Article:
For me, motherhood has felt a lot like learning to swim - tiring, but life giving. Being thrown into the ocean without any preparation and only instinct. My arms flailing and burning, but getting stronger with each swing, holding me above the water. And, now (for now)? It feels a lot like floating. Easy. Effortless.

When Anabel learned to walk, it was like I did too. That once we found our footing, we started running and never looked back. The passing of time gave us what no other person's secrets or Google search could give us. The passing of time gave us a rhythm of our very own.


I found myself the other day, layering a giant lasagna - taking my sweet time simmering the homemade sauce, kneading the fresh pasta, not having to give a thought as to if my daughter was going to try to put her fingers in the electrical outlets, or need my immediate attention when my hands were covered in dough. I get to sleep at night and feel like a sane human being in the morning, without fear throughout the night that my baby is going to roll on her belly and suffocate. I can take a bath if I would like to, and leave her with a sitter without worrying that she will cry the whole time I am away. She collects rocks while I breathe fresh air, sits on the balcony with me to listen to birds in the morning, and sifts through books while I write words. We have conversations about insects, and the moon, and why our shadows follow us around on sunny days. We orbit around each other, both separate and together, living this life as if we have always been a part of each other. Even on the days that are difficult, they are never as heavy as The Worst Day. I see now that in order to find myself and be the woman and mother I am capable of being, I had to just let go. I had to stop worrying about what pace everyone else was swimming at. I had to allow her be who she was meant to be, despite all my own preconceived notions and plans on who she would become. I had to give up the idea that she belonged to me. I had to accept that she was all her own. That each stage and age, moment and milestone was not to be written in my story, but hers. And her story is bigger and more complex than what I categorize as the best or the worst days.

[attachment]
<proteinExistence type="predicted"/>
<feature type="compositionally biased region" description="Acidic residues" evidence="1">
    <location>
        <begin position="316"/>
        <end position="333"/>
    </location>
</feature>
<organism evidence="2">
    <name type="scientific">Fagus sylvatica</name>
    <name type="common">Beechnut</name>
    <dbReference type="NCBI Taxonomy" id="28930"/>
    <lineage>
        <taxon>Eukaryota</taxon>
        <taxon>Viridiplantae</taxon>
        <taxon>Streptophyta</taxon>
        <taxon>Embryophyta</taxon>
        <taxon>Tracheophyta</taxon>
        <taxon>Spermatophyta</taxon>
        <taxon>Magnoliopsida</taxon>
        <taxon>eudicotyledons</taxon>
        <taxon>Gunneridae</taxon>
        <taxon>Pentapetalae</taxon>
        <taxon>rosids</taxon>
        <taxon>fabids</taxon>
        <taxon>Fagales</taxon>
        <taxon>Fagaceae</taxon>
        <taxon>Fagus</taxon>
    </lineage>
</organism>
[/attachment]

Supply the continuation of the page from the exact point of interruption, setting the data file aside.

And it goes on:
And because of that, I now feel like I am reaping what I sow. I am given more with the more I give. I know now that this selfless, incessant serving is not a sacrifice, but a privilege. The happiness I witness in her and the love that is so evidently reciprocated makes me feel like I am finally getting the hang of it. It makes me feel like a good mom. These are the days that I want to bottle up for the difficult seasons that are surely ahead of us. These are the days that I could live all over again. This time is our time.


This August, her sister will be born. Almost two years from the very day her own silent, purple body was brought into the world, fighting for life. I know this time that it may feel a lot like drowning. I know that, at first, the days will be spent merely surviving, but much like the eternal winters that each year brings - I know now that these dark seasons will end. That time is on our side. And this go around, I will have a vibrant, almost three-foot two year-old to remind me that the sun will come out again.

We are going to be okay. We will learn how to swim again.